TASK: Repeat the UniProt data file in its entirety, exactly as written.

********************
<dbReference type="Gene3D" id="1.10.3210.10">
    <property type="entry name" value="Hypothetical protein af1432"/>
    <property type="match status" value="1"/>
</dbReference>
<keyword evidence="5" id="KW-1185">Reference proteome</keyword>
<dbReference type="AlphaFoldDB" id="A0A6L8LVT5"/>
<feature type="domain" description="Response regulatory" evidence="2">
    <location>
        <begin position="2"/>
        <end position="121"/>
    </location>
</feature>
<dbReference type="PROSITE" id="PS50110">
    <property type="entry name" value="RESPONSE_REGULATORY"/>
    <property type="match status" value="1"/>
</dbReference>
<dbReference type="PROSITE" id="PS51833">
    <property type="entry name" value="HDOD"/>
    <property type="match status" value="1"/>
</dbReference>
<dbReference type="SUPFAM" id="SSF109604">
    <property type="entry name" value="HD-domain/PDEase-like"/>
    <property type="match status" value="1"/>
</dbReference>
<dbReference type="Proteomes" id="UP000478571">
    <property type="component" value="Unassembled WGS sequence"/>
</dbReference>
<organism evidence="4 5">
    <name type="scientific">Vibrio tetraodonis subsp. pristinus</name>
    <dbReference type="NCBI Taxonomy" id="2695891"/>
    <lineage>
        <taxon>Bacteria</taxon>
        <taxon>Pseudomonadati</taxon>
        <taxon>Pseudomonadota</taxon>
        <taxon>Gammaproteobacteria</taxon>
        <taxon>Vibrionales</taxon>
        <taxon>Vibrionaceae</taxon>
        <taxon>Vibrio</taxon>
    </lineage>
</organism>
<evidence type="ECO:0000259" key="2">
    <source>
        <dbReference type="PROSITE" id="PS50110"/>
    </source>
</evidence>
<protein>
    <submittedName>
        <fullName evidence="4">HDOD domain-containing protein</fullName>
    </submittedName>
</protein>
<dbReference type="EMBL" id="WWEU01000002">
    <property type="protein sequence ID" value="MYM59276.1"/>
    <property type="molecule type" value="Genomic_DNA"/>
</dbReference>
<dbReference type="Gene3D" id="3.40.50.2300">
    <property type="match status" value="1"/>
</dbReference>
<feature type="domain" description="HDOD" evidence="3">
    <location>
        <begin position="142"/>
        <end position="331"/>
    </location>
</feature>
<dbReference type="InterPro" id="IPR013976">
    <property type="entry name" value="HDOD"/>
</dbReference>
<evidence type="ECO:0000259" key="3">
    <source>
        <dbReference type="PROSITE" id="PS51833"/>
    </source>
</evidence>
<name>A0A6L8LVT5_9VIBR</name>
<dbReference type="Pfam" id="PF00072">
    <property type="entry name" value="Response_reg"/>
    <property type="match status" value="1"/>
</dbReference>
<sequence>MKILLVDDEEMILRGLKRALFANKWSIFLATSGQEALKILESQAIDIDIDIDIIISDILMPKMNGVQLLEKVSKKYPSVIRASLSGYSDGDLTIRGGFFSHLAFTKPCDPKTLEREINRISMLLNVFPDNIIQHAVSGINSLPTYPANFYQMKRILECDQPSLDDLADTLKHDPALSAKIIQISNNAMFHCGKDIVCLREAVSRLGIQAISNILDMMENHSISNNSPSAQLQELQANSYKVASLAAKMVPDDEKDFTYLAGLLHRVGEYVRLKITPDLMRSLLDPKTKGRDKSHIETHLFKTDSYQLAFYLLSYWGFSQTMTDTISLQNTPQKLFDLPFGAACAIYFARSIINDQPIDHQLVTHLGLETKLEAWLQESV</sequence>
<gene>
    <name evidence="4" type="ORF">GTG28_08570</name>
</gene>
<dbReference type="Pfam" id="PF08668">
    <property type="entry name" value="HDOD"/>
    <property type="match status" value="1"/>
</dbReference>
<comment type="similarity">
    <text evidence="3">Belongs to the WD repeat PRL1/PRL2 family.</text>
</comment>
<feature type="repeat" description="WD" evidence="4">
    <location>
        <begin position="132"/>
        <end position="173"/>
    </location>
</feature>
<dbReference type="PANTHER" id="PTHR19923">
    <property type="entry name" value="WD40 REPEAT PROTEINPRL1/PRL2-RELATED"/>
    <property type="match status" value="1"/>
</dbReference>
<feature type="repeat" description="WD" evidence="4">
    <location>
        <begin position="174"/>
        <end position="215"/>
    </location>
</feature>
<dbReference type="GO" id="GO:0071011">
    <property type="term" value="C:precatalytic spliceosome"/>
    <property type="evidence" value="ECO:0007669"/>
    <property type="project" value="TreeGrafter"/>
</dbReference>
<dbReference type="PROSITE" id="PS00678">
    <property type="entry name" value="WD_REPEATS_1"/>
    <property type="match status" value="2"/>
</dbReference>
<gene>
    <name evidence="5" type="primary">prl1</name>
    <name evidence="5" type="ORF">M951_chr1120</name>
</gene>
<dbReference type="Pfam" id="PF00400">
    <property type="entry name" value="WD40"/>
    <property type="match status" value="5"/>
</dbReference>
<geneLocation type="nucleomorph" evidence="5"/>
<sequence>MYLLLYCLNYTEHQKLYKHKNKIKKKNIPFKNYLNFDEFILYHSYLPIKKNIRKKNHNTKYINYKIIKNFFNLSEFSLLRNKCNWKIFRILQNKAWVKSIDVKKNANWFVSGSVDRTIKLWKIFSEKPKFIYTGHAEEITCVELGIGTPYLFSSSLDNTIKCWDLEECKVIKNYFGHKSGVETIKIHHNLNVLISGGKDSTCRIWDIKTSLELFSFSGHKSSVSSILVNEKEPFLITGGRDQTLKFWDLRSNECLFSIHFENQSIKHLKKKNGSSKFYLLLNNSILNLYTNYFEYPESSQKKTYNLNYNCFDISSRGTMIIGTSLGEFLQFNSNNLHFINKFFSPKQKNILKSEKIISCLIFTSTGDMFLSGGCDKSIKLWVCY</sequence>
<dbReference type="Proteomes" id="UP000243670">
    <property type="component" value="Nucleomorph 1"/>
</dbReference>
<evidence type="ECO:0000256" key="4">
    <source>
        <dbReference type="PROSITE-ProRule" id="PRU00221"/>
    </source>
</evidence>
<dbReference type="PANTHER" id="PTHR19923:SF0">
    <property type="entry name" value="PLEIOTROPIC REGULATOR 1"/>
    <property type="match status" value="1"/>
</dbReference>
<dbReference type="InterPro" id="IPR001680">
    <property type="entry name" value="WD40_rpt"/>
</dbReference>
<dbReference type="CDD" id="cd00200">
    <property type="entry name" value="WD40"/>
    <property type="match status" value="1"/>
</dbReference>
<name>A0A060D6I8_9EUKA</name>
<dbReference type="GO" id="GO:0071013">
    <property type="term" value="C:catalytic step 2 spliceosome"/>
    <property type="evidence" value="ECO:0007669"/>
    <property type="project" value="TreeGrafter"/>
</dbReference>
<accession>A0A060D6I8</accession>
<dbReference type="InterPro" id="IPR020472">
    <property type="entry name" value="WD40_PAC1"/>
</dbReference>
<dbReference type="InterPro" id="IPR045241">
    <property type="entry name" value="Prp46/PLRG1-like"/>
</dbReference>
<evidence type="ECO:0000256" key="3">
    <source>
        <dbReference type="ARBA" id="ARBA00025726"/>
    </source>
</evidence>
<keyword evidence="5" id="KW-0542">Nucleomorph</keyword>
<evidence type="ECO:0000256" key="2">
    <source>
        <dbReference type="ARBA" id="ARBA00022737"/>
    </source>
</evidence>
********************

<dbReference type="Gene3D" id="1.10.3210.10">
    <property type="entry name" value="Hypothetical protein af1432"/>
    <property type="match status" value="1"/>
</dbReference>
<keyword evidence="5" id="KW-1185">Reference proteome</keyword>
<dbReference type="AlphaFoldDB" id="A0A6L8LVT5"/>
<feature type="domain" description="Response regulatory" evidence="2">
    <location>
        <begin position="2"/>
        <end position="121"/>
    </location>
</feature>
<dbReference type="PROSITE" id="PS50110">
    <property type="entry name" value="RESPONSE_REGULATORY"/>
    <property type="match status" value="1"/>
</dbReference>
<dbReference type="PROSITE" id="PS51833">
    <property type="entry name" value="HDOD"/>
    <property type="match status" value="1"/>
</dbReference>
<dbReference type="SUPFAM" id="SSF109604">
    <property type="entry name" value="HD-domain/PDEase-like"/>
    <property type="match status" value="1"/>
</dbReference>
<dbReference type="Proteomes" id="UP000478571">
    <property type="component" value="Unassembled WGS sequence"/>
</dbReference>
<organism evidence="4 5">
    <name type="scientific">Vibrio tetraodonis subsp. pristinus</name>
    <dbReference type="NCBI Taxonomy" id="2695891"/>
    <lineage>
        <taxon>Bacteria</taxon>
        <taxon>Pseudomonadati</taxon>
        <taxon>Pseudomonadota</taxon>
        <taxon>Gammaproteobacteria</taxon>
        <taxon>Vibrionales</taxon>
        <taxon>Vibrionaceae</taxon>
        <taxon>Vibrio</taxon>
    </lineage>
</organism>
<evidence type="ECO:0000259" key="2">
    <source>
        <dbReference type="PROSITE" id="PS50110"/>
    </source>
</evidence>
<protein>
    <submittedName>
        <fullName evidence="4">HDOD domain-containing protein</fullName>
    </submittedName>
</protein>
<dbReference type="EMBL" id="WWEU01000002">
    <property type="protein sequence ID" value="MYM59276.1"/>
    <property type="molecule type" value="Genomic_DNA"/>
</dbReference>
<dbReference type="Gene3D" id="3.40.50.2300">
    <property type="match status" value="1"/>
</dbReference>
<feature type="domain" description="HDOD" evidence="3">
    <location>
        <begin position="142"/>
        <end position="331"/>
    </location>
</feature>
<dbReference type="InterPro" id="IPR013976">
    <property type="entry name" value="HDOD"/>
</dbReference>
<evidence type="ECO:0000259" key="3">
    <source>
        <dbReference type="PROSITE" id="PS51833"/>
    </source>
</evidence>
<name>A0A6L8LVT5_9VIBR</name>
<dbReference type="Pfam" id="PF00072">
    <property type="entry name" value="Response_reg"/>
    <property type="match status" value="1"/>
</dbReference>
<sequence>MKILLVDDEEMILRGLKRALFANKWSIFLATSGQEALKILESQAIDIDIDIDIIISDILMPKMNGVQLLEKVSKKYPSVIRASLSGYSDGDLTIRGGFFSHLAFTKPCDPKTLEREINRISMLLNVFPDNIIQHAVSGINSLPTYPANFYQMKRILECDQPSLDDLADTLKHDPALSAKIIQISNNAMFHCGKDIVCLREAVSRLGIQAISNILDMMENHSISNNSPSAQLQELQANSYKVASLAAKMVPDDEKDFTYLAGLLHRVGEYVRLKITPDLMRSLLDPKTKGRDKSHIETHLFKTDSYQLAFYLLSYWGFSQTMTDTISLQNTPQKLFDLPFGAACAIYFARSIINDQPIDHQLVTHLGLETKLEAWLQESV</sequence>
<gene>
    <name evidence="4" type="ORF">GTG28_08570</name>
</gene>
<dbReference type="Pfam" id="PF08668">
    <property type="entry name" value="HDOD"/>
    <property type="match status" value="1"/>
</dbReference>
<comment type="similarity">
    <text evidence="3">Belongs to the WD repeat PRL1/PRL2 family.</text>
</comment>
<feature type="repeat" description="WD" evidence="4">
    <location>
        <begin position="132"/>
        <end position="173"/>
    </location>
</feature>
<dbReference type="PANTHER" id="PTHR19923">
    <property type="entry name" value="WD40 REPEAT PROTEINPRL1/PRL2-RELATED"/>
    <property type="match status" value="1"/>
</dbReference>
<feature type="repeat" description="WD" evidence="4">
    <location>
        <begin position="174"/>
        <end position="215"/>
    </location>
</feature>
<dbReference type="GO" id="GO:0071011">
    <property type="term" value="C:precatalytic spliceosome"/>
    <property type="evidence" value="ECO:0007669"/>
    <property type="project" value="TreeGrafter"/>
</dbReference>
<dbReference type="PROSITE" id="PS00678">
    <property type="entry name" value="WD_REPEATS_1"/>
    <property type="match status" value="2"/>
</dbReference>
<gene>
    <name evidence="5" type="primary">prl1</name>
    <name evidence="5" type="ORF">M951_chr1120</name>
</gene>
<dbReference type="Pfam" id="PF00400">
    <property type="entry name" value="WD40"/>
    <property type="match status" value="5"/>
</dbReference>
<geneLocation type="nucleomorph" evidence="5"/>
<sequence>MYLLLYCLNYTEHQKLYKHKNKIKKKNIPFKNYLNFDEFILYHSYLPIKKNIRKKNHNTKYINYKIIKNFFNLSEFSLLRNKCNWKIFRILQNKAWVKSIDVKKNANWFVSGSVDRTIKLWKIFSEKPKFIYTGHAEEITCVELGIGTPYLFSSSLDNTIKCWDLEECKVIKNYFGHKSGVETIKIHHNLNVLISGGKDSTCRIWDIKTSLELFSFSGHKSSVSSILVNEKEPFLITGGRDQTLKFWDLRSNECLFSIHFENQSIKHLKKKNGSSKFYLLLNNSILNLYTNYFEYPESSQKKTYNLNYNCFDISSRGTMIIGTSLGEFLQFNSNNLHFINKFFSPKQKNILKSEKIISCLIFTSTGDMFLSGGCDKSIKLWVCY</sequence>
<dbReference type="Proteomes" id="UP000243670">
    <property type="component" value="Nucleomorph 1"/>
</dbReference>
<evidence type="ECO:0000256" key="4">
    <source>
        <dbReference type="PROSITE-ProRule" id="PRU00221"/>
    </source>
</evidence>
<dbReference type="PANTHER" id="PTHR19923:SF0">
    <property type="entry name" value="PLEIOTROPIC REGULATOR 1"/>
    <property type="match status" value="1"/>
</dbReference>
<dbReference type="InterPro" id="IPR001680">
    <property type="entry name" value="WD40_rpt"/>
</dbReference>
<dbReference type="CDD" id="cd00200">
    <property type="entry name" value="WD40"/>
    <property type="match status" value="1"/>
</dbReference>
<name>A0A060D6I8_9EUKA</name>
<dbReference type="GO" id="GO:0071013">
    <property type="term" value="C:catalytic step 2 spliceosome"/>
    <property type="evidence" value="ECO:0007669"/>
    <property type="project" value="TreeGrafter"/>
</dbReference>
<accession>A0A060D6I8</accession>
<dbReference type="InterPro" id="IPR020472">
    <property type="entry name" value="WD40_PAC1"/>
</dbReference>
<dbReference type="InterPro" id="IPR045241">
    <property type="entry name" value="Prp46/PLRG1-like"/>
</dbReference>
<evidence type="ECO:0000256" key="3">
    <source>
        <dbReference type="ARBA" id="ARBA00025726"/>
    </source>
</evidence>
<keyword evidence="5" id="KW-0542">Nucleomorph</keyword>
<evidence type="ECO:0000256" key="2">
    <source>
        <dbReference type="ARBA" id="ARBA00022737"/>
    </source>
</evidence>